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Brexit May Impact Mainland through Hong Kong on Business, Equities

Brexit May Impact Mainland through Hong Kong on Business, Equities

Renee Mu, Currency Analyst

Talking Points:

- The unique setup between China, UK and Hong Kong links all three economies.

- Brexit could hurt Hong Kong investors who hold a large amount of British assets.

- The volatility in Hong Kong shares could spread to the mainland equity market very quickly.

To receive reports from this analyst,sign up for Renee Mu’ distribution list.

The impact of a potential Brexit to China may be underestimated if one was only counting the direct and obvious connections. China’s trade with the UK is much lower compared to China’s trade with the rest of the EU: China’s imports from the UK only make up 1.1% of China’s total imports. China’s exports to UK account for 2.6% of China’s total exports. On the other hand, China’s imports to and from the EU makes up approximately 17% of all imports/exports out of the country. Also, China’s domestic capital markets are not yet fully opened, and this has limited direct investments from China to the UK and the other way around. However, Hong Kong, a special administrative region of China, is not only susceptible to any direct hits from Brexit, but could also transfer the impact to mainland China.

Hong Kong was ruled by the British government for more than a century before China regained control in 1997. Due to this history, Hong Kong has strong links with both mainland China and the UK.

Brexit could hurt the considerable amount of Hong Kong investors who hold UK assets. Hong Kong’s richest man Li Ka-Shing warned on Tuesday that the Brexit would have a ‘detrimental’ effect and urged British people to vote against it. The tycoon owns phone services, ports, electricity distribution as well as cosmetics businesses in the UK. A weaker Pound against the Dollar, driven by Brexit, could hurt the profits of the Billionaire’s investments denominated in British Pounds. Li is not the only one who invests in UK. In fact, Hong Kong investors, including the rich and the not-so-rich, often invest in the UK in real estate and stocks. Due to the UK’s earlier administration, many Hong Kong residents have British citizenship, which allows for considerable ease when investing in the UK.

On June 21, Hong Kong’s Chief Executive, Leung Chun-Ying, also warned the impact of Brexit ‘could be big to the UK as well as to Hong Kong’. There would be two types of impacts to the Hong Kong region: One it may directly impact the real economy. The Chief Economist of Hong Kong Trade Development Council, Pan Yongcai, said on June 17th that the region may take considerable impact from the UK should voters decide to leave the EU. Also, according to the UK government, about 120 British companies have regional headquarters in Hong Kong and another 200 have regional offices there. These British companies could be greatly influenced by the Brexit decision both onshore as well as in Hong Kong.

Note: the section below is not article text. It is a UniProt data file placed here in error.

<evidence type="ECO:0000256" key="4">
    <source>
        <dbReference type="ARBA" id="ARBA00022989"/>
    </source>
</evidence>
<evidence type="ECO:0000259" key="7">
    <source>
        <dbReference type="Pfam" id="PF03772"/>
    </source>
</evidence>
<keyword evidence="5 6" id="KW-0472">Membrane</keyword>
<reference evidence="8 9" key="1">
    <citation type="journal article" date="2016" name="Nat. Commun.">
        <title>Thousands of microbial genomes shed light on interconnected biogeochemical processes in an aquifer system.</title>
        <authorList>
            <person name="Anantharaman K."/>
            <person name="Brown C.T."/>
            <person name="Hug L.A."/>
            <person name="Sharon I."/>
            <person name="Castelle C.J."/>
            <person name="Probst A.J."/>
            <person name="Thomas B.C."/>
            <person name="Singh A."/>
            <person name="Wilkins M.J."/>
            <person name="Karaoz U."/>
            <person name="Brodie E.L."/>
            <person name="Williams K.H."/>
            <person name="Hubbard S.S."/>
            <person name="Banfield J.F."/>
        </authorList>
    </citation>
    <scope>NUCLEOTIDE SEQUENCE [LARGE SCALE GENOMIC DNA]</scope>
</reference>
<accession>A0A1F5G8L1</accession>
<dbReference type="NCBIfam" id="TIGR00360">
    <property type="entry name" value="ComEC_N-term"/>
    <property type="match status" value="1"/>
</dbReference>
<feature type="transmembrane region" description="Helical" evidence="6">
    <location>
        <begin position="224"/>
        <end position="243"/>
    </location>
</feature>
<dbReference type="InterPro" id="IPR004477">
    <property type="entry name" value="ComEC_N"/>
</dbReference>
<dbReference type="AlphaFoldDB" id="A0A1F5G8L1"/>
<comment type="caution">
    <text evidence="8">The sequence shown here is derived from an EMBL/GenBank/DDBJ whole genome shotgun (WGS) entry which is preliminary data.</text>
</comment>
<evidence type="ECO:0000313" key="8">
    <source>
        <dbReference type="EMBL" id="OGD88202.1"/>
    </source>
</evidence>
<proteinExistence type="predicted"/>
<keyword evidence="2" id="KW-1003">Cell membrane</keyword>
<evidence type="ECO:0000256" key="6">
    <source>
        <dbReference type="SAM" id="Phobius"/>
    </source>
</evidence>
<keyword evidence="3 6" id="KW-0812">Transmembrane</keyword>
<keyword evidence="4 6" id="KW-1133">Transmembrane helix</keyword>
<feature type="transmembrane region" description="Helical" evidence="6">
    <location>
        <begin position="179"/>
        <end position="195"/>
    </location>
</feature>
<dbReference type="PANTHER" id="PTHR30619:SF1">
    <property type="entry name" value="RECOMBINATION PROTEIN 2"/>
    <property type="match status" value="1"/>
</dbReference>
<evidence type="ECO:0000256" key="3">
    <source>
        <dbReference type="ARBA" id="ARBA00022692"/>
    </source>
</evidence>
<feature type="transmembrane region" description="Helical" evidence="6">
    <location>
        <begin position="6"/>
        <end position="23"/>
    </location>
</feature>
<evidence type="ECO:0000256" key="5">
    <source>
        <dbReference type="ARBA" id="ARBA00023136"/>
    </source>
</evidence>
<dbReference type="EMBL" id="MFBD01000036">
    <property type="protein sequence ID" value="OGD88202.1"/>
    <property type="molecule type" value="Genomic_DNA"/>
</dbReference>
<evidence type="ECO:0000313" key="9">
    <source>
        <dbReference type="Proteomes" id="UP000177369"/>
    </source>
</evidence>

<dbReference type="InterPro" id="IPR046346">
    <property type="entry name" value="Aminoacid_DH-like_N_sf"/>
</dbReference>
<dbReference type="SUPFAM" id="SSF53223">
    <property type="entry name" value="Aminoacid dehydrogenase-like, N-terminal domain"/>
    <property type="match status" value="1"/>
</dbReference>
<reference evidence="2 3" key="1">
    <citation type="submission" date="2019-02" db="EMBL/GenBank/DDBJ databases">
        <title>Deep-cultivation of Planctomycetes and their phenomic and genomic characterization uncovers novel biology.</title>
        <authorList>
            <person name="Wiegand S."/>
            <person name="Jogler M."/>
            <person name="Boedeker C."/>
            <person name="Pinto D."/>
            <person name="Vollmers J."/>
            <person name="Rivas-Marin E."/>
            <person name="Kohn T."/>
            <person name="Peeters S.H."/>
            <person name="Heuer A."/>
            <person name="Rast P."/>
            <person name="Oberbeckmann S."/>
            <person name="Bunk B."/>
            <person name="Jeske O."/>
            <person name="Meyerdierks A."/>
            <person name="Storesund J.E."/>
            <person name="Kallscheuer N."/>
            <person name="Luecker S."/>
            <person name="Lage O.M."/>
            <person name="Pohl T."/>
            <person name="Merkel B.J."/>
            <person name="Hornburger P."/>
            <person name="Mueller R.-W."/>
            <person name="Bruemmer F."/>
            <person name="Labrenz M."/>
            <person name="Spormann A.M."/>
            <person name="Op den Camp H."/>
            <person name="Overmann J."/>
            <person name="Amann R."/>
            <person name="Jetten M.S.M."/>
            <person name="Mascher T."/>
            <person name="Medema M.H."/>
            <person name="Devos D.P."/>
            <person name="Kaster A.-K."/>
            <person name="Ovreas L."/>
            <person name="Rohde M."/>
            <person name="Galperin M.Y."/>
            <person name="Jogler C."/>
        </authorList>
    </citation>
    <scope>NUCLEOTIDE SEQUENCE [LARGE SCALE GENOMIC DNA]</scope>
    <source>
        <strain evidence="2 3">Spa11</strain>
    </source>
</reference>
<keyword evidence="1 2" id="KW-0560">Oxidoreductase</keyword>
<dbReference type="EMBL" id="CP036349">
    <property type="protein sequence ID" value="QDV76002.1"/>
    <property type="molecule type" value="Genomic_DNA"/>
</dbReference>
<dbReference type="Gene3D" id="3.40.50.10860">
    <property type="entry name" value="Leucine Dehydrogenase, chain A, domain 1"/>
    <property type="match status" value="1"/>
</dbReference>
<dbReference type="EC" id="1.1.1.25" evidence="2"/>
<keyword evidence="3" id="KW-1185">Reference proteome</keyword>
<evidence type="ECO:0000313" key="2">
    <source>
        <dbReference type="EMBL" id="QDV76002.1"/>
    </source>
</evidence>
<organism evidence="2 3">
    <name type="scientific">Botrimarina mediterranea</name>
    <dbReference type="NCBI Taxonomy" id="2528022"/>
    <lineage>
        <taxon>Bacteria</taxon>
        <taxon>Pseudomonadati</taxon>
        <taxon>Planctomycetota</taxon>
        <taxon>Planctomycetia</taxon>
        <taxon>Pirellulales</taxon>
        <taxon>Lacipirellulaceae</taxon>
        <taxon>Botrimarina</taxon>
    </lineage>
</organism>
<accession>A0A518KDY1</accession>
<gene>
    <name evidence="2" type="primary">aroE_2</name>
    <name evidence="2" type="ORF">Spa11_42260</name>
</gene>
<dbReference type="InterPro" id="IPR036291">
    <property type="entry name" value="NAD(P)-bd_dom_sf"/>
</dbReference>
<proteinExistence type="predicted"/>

More importantly, Hong Kong’s financial industry is closely connected with the UK. For example, HSBC, Hong Kong and Shanghai Banking Corporation, is a British multinational bank and the largest financial institution by assets in Europe. The bank was named after Hong Kong and Shanghai, where the bank was originally operated when set up. Now Hong Kong is the main profit-generating hub for the bank. In early February, HSBC even considered moving its headquarters to Hong Kong. HSBC, Standard Chartered and other UK-exposed banks and companies listing on the Hong Kong Stock Exchange will be most vulnerable if the Sterling depreciates on the back of a vote to leave the EU.

Hong Kong’s equities have already seen weakness due to turbulence from the mainland Chinese market. If those shares are hurt by the Brexit decision, they could drag down the entire Hong Kong market. In turn, the mainland Chinese equity market could be affected as well, as the correlation between the two equity markets has significantly increased since last year. The Shenzhen-Hong Kong Stock Connect, introduced in August 2014, allows investors in the two markets to purchase stocks in the other market. Also, Mainland and Hong Kong regulators are planning to launch a similar system in the near term in the effort of connecting the Shanghai and Hong Kong stock exchanges. This will further increase the connection between the two markets.

Brexit May Impact Mainland through Hong Kong on Business, Equities

To get more in-depths about Brexit impacts to the Western markets, read our Currency Analyst, James Stanley’s articleFour Markets of Extreme Vulnerability as We Approach the Brexit Vote.

Written by Renee Mu, DailyFX Research Team

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DailyFX provides forex news and technical analysis on the trends that influence the global currency markets.

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